According to Japanese investigators who conducted a clinical trial of aggressive (by Japanese standards) blood-pressure lowering, addition of the angiotensin receptor blocker (ARB) valsartan to conventional antihypertensive treatment prevents more cardiovascular events than increasing the dose or number of standard drugs. The Jikei Heart Study, which was funded by the Jikei University School of Medicine (Tokyo, Japan) and Novartis Pharma KK (Japan), was set up to investigate the effect of blood pressure control to a target of < 130/90 mm Hg with conventional treatment, with or without valsartan, in a large Japanese population representative of the cardiovascular continuum of disease. Few large-scale clinical trials with ARBs -- or any other cardiovascular trials -- have been carried out in Japan, the investigators note in their report, published in The Lancet.[10] The first results of their study were presented at the 2006 World Congress of Cardiology in Barcelona.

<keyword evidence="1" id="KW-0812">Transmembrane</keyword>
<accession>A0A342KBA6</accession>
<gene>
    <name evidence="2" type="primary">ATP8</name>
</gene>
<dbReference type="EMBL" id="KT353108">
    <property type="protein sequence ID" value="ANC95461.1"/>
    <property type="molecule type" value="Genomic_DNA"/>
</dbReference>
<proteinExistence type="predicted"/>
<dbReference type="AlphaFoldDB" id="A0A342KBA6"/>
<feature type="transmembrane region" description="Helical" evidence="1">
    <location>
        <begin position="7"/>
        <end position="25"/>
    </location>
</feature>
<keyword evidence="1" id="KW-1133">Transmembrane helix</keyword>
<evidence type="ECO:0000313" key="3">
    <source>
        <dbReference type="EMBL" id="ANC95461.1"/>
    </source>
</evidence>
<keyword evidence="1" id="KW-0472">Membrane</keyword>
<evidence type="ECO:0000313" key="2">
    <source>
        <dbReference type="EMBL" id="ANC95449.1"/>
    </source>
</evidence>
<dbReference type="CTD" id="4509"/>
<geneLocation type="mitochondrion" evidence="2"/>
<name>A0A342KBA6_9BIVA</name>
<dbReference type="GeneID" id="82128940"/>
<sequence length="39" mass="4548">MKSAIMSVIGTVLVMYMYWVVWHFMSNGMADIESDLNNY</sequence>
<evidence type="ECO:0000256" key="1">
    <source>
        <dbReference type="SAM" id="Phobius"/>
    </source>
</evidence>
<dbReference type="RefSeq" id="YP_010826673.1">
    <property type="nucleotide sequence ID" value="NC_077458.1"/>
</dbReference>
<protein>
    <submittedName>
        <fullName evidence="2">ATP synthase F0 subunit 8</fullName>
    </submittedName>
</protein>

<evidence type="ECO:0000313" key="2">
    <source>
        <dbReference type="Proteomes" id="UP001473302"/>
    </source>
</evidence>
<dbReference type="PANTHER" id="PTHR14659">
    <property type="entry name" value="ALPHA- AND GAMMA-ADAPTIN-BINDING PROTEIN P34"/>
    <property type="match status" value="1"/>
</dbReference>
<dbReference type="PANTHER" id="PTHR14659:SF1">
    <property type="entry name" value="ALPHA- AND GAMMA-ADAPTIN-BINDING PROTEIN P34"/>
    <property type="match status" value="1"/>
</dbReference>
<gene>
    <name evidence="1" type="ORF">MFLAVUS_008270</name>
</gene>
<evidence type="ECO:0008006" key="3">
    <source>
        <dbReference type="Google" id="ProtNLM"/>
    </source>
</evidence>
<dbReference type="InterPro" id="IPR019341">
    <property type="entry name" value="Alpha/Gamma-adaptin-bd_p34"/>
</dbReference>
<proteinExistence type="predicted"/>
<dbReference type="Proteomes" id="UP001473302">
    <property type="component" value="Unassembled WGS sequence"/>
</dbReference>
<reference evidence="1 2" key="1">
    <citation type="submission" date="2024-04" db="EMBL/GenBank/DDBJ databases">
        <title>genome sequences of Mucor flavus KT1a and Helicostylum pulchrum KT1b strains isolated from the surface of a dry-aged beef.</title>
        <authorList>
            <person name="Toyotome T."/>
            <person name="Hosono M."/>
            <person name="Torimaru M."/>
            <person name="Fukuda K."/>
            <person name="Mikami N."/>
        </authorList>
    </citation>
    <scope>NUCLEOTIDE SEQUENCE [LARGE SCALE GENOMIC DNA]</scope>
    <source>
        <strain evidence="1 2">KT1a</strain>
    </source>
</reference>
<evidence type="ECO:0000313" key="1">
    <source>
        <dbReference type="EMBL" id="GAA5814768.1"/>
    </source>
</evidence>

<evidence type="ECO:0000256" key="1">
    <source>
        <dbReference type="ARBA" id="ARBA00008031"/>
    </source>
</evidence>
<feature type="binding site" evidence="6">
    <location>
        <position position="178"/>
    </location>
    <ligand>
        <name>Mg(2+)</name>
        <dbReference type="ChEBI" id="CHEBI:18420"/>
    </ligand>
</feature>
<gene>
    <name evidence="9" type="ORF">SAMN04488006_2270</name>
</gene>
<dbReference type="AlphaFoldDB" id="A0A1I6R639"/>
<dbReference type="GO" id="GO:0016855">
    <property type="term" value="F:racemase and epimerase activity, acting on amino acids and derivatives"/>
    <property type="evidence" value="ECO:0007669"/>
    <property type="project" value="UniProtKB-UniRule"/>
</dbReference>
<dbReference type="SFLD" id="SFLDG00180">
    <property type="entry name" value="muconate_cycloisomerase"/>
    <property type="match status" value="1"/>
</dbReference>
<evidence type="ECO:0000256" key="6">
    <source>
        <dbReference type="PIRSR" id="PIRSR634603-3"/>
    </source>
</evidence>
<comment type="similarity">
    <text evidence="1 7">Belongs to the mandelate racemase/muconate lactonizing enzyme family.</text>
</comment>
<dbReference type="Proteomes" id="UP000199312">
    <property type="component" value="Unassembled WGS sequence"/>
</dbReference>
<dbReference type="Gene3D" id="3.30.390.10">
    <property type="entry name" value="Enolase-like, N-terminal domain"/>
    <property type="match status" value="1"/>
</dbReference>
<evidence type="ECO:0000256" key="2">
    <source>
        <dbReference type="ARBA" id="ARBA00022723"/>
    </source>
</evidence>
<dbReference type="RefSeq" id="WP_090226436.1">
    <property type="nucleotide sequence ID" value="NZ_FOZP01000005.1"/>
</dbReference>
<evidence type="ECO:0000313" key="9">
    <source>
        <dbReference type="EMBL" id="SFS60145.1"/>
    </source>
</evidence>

Between January 2002 and December 2004, the Jikei Heart Study enrolled 3081 Japanese patients (mean age 65 years, one third women) with a mean "borderline" baseline blood pressure of 139/81 mm Hg. All of the patients were undergoing conventional treatment for hypertension, coronary heart disease, heart failure, or a combination of these disorders. In addition to conventional treatment, patients were randomly assigned either to valsartan (40-160 mg per day) or to treatment without ARBs (controls).[11] The primary endpoint was a composite of cardiovascular morbidity and mortality. Components of the endpoint included hospital admissions for stroke or transient ischemic attacks (TIA), congestive heart failure, or angina pectoris; myocardial infarction; dissecting aortic aneurysm; doubling of serum creatinine; or transition to dialysis. Analysis was by intention to treat. The study was stopped early, in January 2006, due to a greater-than-expected risk reduction in the valsartan group.